Home Analysis User Experience Beyond customer experience, user satisfaction is the metric that matters

Beyond customer experience, user satisfaction is the metric that matters

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Customer experience is no longer the ultimate measure for a mobile service provider keen to ensure loyalty and improve revenues. What matters now is user satisfaction – or at least that is the view of Ericsson, which will be using Mobile World Congress next month to launch a new version of its analytics solution that uses an algorithm to correlate service issues to customer experience but then also cross reference that to how variations in customer experience impact satisfaction.

The Ericsson Expert Analytics 15.0 software suite is designed for the mobile market and can be applied to mobile video services but these are principles that could later be applied to fixed network operators and also Pay TV. Ericsson believes the creation of a customer satisfaction index that allows operators to predict how happy consumers are with a service, and then act upon the insights to improve business outcomes, is a first of its kind. There is a patent pending on this so-called service level index (SLI).

Ericsson has drawn heavily on its network R&D, customer project and managed services know-how, plus its consumer research heritage to create the SLI behind Expert Analytics 15.0. Ericsson ConsumerLab provides an almost unprecedented scale of global insights into what makes consumers tick, including what services and features matter most to them. The company has identified the satisfaction drivers for different kinds of customers, like business users or students (and the principle can even be applied to non-human end users in machine-to-machine applications).

At the same time, the network and technology R&D gurus have long been predicting how network events impact customer experience and, working backwards, the likely causes of a bad user experience. Thus if a video takes several seconds to start playing, the cause can be identified as being the Internet server or problems on the radio transmission network.

These separate inputs have now been fused so that you can map a network event to customer experience and then to the likely reaction of a customer to that experience, and therefore predict their satisfaction levels. The algorithm is weighted so that events that happened recently and recurring events are given greater significance. Thus red flags start flying if a leisure user is experiencing video buffering but has also had a similar problem twice this week. 

The third part of the process is testing the general algorithm in the market and fine-tuning it with each mobile operator. 

The purpose of this enhanced approach to data analytics is to prompt actions, including automatic responses, that improve business outcomes. This could mean guaranteeing more bandwidth to one high-value customer within a mobile cell who is suffering due to network congestion, or offering a handset upgrade sooner than would otherwise have been the case to someone who has good cause (based on the data analytics and SLI predictions) to be dissatisfied.

Graham Cobb, Director, OSS/BSS Marketing, Business Unit Support Solutions at Ericsson, says: “You need to do a lot of work on the data to understand what a network problem means for someone and how it impacts on your net promoter score [the measure of how many customers are advocates of your company and service, and how many can be considered detractors, based on whether they would recommend you to friends] and how you use that information to make business decisions. The index is a combination of the [quality of the] experience and how important that experience is to someone, leading to the customer satisfaction with the experience.”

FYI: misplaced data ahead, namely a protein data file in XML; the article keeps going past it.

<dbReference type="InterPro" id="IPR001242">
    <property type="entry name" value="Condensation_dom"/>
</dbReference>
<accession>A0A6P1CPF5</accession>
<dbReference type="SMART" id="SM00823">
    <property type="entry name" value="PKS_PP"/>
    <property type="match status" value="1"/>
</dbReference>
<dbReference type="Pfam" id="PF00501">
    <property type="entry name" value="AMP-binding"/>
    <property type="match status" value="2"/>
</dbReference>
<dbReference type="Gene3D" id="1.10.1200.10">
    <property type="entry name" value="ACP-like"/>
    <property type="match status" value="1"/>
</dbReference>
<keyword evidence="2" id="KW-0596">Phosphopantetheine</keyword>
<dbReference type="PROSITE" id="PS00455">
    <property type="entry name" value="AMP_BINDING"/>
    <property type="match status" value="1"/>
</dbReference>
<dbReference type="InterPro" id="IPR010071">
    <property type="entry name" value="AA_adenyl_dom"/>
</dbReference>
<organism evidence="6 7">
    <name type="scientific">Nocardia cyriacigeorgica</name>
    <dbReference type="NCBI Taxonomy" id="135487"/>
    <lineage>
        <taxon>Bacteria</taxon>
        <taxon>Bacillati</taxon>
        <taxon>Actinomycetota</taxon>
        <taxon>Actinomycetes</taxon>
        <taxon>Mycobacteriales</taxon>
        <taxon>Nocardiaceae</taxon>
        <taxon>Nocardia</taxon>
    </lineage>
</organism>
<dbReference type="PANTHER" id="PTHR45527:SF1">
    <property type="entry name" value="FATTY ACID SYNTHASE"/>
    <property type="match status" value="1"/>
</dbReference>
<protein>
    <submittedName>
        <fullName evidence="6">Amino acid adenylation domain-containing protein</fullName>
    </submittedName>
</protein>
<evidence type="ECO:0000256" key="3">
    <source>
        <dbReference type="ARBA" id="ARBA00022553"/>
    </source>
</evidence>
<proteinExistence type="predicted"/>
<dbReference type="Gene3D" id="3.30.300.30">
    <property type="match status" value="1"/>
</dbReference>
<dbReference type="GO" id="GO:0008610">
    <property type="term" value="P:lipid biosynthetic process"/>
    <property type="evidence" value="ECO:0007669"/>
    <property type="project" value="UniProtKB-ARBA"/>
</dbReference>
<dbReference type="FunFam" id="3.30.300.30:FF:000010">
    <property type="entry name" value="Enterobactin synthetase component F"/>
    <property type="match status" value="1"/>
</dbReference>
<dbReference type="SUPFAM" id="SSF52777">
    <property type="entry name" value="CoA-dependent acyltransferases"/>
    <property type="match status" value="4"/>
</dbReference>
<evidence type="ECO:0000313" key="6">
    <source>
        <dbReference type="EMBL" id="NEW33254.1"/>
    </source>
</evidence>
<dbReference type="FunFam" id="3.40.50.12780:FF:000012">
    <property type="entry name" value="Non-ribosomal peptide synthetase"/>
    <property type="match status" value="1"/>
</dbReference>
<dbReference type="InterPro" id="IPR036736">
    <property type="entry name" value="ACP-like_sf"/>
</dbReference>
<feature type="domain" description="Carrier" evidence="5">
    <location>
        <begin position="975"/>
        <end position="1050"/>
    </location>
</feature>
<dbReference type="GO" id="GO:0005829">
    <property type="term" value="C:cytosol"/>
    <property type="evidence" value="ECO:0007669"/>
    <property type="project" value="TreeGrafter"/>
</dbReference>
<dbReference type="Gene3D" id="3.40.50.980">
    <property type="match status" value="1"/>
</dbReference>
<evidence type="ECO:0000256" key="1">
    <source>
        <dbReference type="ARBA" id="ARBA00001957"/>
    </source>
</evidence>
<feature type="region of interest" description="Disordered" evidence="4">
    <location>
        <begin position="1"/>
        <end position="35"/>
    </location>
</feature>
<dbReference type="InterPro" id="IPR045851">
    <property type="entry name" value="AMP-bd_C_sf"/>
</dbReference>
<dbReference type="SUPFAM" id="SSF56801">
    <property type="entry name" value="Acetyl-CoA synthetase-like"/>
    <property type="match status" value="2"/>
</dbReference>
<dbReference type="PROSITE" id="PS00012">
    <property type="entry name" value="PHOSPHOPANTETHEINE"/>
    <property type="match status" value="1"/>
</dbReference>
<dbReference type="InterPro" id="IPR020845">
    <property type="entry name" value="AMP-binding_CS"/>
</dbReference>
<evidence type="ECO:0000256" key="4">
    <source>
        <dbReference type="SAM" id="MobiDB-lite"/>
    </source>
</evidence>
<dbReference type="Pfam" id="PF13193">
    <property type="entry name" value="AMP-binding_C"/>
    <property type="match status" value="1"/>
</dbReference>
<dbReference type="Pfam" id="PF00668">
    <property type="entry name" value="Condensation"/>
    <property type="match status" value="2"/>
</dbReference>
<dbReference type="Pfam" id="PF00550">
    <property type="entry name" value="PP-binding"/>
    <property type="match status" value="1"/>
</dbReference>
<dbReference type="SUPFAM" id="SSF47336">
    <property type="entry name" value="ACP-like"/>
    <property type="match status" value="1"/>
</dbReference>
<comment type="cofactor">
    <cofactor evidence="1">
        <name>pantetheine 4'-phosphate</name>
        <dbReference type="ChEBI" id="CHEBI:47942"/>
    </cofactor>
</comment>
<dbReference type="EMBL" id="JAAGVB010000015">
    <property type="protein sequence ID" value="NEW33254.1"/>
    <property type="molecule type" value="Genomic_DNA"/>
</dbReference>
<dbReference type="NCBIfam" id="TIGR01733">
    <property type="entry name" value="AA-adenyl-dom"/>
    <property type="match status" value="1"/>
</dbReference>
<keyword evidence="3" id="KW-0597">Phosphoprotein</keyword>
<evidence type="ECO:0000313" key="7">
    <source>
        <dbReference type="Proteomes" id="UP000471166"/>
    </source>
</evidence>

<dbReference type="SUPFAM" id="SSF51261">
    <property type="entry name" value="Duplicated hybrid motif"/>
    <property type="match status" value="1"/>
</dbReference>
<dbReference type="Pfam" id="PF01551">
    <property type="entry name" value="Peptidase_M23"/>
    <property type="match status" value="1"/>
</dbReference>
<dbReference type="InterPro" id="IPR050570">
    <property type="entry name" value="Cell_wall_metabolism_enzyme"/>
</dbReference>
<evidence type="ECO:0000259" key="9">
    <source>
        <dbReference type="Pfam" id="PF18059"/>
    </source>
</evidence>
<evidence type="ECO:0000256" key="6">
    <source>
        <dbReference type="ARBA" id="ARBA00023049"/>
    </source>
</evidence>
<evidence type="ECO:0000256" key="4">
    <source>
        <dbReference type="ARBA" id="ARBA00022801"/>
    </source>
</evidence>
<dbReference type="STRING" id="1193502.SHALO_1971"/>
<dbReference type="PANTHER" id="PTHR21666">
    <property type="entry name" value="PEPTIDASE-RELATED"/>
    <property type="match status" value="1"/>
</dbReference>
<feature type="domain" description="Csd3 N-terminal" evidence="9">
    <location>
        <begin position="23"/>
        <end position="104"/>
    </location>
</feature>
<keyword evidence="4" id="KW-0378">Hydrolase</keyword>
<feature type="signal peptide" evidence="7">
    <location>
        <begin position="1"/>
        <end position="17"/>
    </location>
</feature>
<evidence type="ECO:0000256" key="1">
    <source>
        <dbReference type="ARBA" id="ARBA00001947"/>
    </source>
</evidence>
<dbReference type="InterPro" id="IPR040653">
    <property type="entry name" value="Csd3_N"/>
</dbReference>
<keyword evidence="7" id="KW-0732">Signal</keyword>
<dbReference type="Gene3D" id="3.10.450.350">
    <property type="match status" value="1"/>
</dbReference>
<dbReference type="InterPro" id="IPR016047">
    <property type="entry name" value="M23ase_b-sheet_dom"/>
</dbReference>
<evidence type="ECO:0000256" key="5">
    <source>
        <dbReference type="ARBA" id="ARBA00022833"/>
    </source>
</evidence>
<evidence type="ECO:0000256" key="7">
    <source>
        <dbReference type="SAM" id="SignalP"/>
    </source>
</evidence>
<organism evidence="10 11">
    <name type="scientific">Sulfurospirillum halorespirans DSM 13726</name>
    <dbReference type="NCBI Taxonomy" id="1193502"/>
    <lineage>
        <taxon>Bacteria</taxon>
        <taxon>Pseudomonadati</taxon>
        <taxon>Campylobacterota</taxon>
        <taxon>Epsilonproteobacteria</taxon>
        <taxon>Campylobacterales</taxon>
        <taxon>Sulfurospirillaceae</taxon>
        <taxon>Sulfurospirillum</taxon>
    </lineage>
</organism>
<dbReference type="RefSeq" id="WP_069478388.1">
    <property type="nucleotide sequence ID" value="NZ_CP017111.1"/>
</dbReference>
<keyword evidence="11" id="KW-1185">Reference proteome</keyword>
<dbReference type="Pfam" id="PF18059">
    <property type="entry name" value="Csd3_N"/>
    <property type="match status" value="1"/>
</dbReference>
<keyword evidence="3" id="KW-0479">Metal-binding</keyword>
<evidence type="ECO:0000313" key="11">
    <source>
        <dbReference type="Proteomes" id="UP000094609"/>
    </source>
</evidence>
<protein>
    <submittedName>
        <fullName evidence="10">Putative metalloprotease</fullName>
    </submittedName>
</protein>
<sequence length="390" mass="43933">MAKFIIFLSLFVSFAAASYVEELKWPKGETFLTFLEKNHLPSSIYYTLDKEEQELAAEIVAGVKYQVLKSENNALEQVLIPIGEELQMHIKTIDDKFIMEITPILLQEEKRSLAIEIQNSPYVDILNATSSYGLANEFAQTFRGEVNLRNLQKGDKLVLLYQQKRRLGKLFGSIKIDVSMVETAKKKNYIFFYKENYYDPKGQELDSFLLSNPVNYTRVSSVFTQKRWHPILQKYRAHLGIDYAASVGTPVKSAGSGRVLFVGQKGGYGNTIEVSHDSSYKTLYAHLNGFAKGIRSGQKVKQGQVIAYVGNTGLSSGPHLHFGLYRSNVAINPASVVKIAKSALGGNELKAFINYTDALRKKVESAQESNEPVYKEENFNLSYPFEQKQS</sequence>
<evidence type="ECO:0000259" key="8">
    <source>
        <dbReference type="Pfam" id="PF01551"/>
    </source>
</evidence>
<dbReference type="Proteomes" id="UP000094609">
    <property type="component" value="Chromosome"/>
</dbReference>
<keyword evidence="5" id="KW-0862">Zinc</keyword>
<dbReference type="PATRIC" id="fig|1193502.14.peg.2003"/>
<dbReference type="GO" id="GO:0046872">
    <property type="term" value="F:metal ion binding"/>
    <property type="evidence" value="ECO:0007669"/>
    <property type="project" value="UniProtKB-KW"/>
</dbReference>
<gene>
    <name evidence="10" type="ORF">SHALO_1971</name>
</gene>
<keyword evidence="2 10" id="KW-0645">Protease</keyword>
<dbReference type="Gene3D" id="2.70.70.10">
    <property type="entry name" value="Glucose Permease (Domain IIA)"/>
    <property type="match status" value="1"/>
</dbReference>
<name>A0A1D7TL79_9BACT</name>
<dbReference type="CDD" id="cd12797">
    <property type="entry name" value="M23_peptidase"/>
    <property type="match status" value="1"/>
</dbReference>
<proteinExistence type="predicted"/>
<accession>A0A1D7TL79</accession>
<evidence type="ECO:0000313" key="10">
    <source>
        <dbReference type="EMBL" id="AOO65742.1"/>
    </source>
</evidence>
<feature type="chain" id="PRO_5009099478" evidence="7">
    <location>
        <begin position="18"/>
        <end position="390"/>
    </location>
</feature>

Ericsson Expert Analytics is pre-integrated into the broad OSS/BSS product portfolio the company offers, sitting on top of this platform as an application. It is one of two current examples of how Ericsson is helping operators to look beyond traditional performance metrics. The other, also being launched globally at Mobile World Congress, is the App Experience Optimisation solution. The company claims this will change the way end users experience apps around the world. 

“This is a new service that transforms how operators optimise their networks to meet the new demands created by a fast evolving app ecosystem,” Ericsson says. “It provides a true picture of the local app experience and correlates this with network related KPIs (key performance indicators) which can then be acted upon.”

The more important metric is now service key performance indicators (S-KPI). “There is a dilemma for operators,” according to Staffan Pehrson, VP of Network Rollout, Support & Optimisation at Ericsson. “The resource KPIs they have been utilising is not the same as the end experience for the app. Focusing on R-KPIs does not necessarily give you a good apps experience on smartphones and other handheld devices.”

As an example of how apps experiences can be improved in practice, Ericsson worked with the Indonesian service provider XL Axiata to improve performance of the Facebook app on its network, identifying a need for some radio network optimisations, DNS server capacity issues and a CDN that was sending requests too far away. App coverage improved noticeably and ‘time to content’ improved by up to 70%, while upload time improved by 50%. 

“The results showed that it is possible to optimise app experience using existing network resources,” Ericsson noted.

Meanwhile, Ericsson has been testing Ericsson Expert Analytics 15.0 and the new customer satisfaction ‘service level index’ in customer pilots and reports great results. “SLI is valuable as an indicator of loyalty, as a measure of willingness to spend and as a predictor of net promoter score,” the company says.


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